Jeff the Great Innovates

While walking home from my morning coffee I was thinking some random thoughts about technology...specifically computers. Figured I'd write them down for future reflection.

I was recently reading an article in Fortune magazine about Steve Jobs and came across an interesting story about Henry Ford. He apparently said something like 'if I had asked my customers what they wanted, they would have told me they wanted a faster horse.' In other words, we tend to think in the confines of what is in our world. So what if we were to eliminate the limitations of our technology?

Here is what I've been contemplating lately:
  • Why are silicon wafers still round? I mean, I know why they are round, but why can't we change that? There is a lot of waste when producing computer chips. Look at all the wasted space on solar panels. Couldn't all sorts of waste and inefficiency be eliminated with square shaped wafers?
  • Why are the pathways on computer chips linear and with 90 degree angles? Do straight lines always use space more efficiently than curved lines? Maybe they do, I don't know.
  • Why can't I carry extra processing power in my pocket, to be plugged into my computer when I am doing processor intensive computing? If I can buy an Intel processor for under $75, why can't someone put that in a pocket size 'drive' and add some software to make this new external unit into auxiliary processing power? I sometimes do such intense Excel work that my entire computer freezes for 5+ minutes while Excel commands 100% of my processing power. Sure would be nice to plug something in to give my laptop a little bit of help.
  • Speaking of utilizing computer processors, lets talk about all the other gadgets I own that run on a processor. Wouldn't it be great if I could 'lend' the processing power of my Blackberry, Playstation or your iPhone to help my desktop do some work? I mean, all those devices have powerful computer chips just sitting in them, unused most of the time. Lets put them to work!
  • And finally, why isn't every TV also a computer monitor and every computer monitor a TV? I mean really, they are the same thing. And for that matter, why doesn't every set top box plug right into my home internet network? Is there any reason that my cell phone can connect to the internet but my cable box cannot?

So, who is gonna go out there and solve these problems? and don't bother leaving comments as to why all these things are the way they are, I really don't care. Let's start innovating and doing things differently.


Jeff the Great Witnesses the Death of the Newspaper

I was at my favorite locally owned coffee shop today and something interesting happened. The was a small stack of Oregonian newspapers at the cash register counter. I paid for a copy because I wanted to see one of my projects mentioned on page A6. The price these days is $1. First paper I had bought in a few months.

Later as I was reading in the coffee shop, two women came in and ordered coffee. A minute or two later, one of the women walked back to the counter, grabbed one of the Oregonian newspapers that was for sale, walked back to a table and proceeded to take it apart to read. She didn't pay for it.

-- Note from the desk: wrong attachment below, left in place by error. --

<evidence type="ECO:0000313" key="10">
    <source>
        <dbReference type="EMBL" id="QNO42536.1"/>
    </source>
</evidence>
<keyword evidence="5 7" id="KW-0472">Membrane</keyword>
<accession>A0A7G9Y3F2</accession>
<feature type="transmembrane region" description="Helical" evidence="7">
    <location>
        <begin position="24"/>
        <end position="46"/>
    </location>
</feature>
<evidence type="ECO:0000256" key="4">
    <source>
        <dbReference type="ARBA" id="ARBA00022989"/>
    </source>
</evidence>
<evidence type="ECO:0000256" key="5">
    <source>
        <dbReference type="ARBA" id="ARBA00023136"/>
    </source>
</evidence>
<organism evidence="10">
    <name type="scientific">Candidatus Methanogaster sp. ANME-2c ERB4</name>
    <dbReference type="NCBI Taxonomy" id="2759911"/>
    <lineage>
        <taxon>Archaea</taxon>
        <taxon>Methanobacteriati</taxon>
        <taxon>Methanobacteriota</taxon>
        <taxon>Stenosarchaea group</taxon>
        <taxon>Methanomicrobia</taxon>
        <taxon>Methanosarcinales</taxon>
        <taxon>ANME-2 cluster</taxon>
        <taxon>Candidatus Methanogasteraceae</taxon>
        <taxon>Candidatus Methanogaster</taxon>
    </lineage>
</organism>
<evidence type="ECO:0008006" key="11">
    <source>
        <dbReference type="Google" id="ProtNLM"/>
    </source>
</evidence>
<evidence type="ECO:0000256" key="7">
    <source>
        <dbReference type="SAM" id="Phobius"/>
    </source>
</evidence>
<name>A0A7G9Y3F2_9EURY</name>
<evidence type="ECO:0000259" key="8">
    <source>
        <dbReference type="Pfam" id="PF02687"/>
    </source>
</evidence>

It dawned on me that this was a living example of how consumers no longer expect to pay for news. This woman was probably 20 years old or so. Odds are she has never paid for a newspaper in her life! She apparently assumed that the newspaper at the register was free!

Guess I was pretty dumb for actually paying $1 for something that so many others get for free.

Jeff the Great Writes Letter to the Editor

I recently read an article in Fortune Magazine about Sequoia Capital, one of the worlds top 3 great venture firms (in my opinion at least). The story was mostly on Sequoia's bumpy entry in asset management but the author also profiled their core venture business, calling it' successes "a mixed bag."

I disagree, I think Sequoia has been stellar in recent years and I anticipate their investors are very happy. So I wrote a letter to the editor which I have copied below:

To the Editor-

In the Nov 9th issue, you published a great story by Adam Lashinsky about Sequoia Capital (published online 10-23-09). In addition to profiling Sequoia's struggling new business, Mr Lashinsky also commented on their core business, calling it's performance a mixed bag. Not only do I disagree with this assessment, a lot has happened in the weeks since the story was first published.

In venture capital, it frequently only takes 1 strong exit for fund to be a success. Your article mentions successful exits from Sequoia companies such as Zappos, Pure Digital and A123 Systems. I am not familiar with exactly which funds the investments in these companies came from, but even if they came from three different Sequoia funds, I'd say these are enough to consider Sequoia a huge success. They alone account for over $3BB in exits. (Another exit you didn't mention is the IPO of Peak Sport in Hong Kong, that's another few billion)

Since the story was published, two more exits are in the works as of the time I write to you. Google has announced an agreement to acquire AdMob for $750 million and just today MySpace is said to have purchased the assets of iMeem...both are Sequoia investments mentioned in your article.

The article also mentions companies such as LinkedIn (with its $1BB valuation) that have yet to exit. Another company worth mentioning is Portland, Ore based Jive Software. Sequoia is the only investor in this profitable and fast growing company. The cconsensus in the industry is that Jive is only a year or two away from a strong exit. LinkedIn and Jive are almost sure bets to produce another few billion.

So even though Sequoia's asset management group has struggled, their core business performance is far from a mixed bag.

Jeff the Great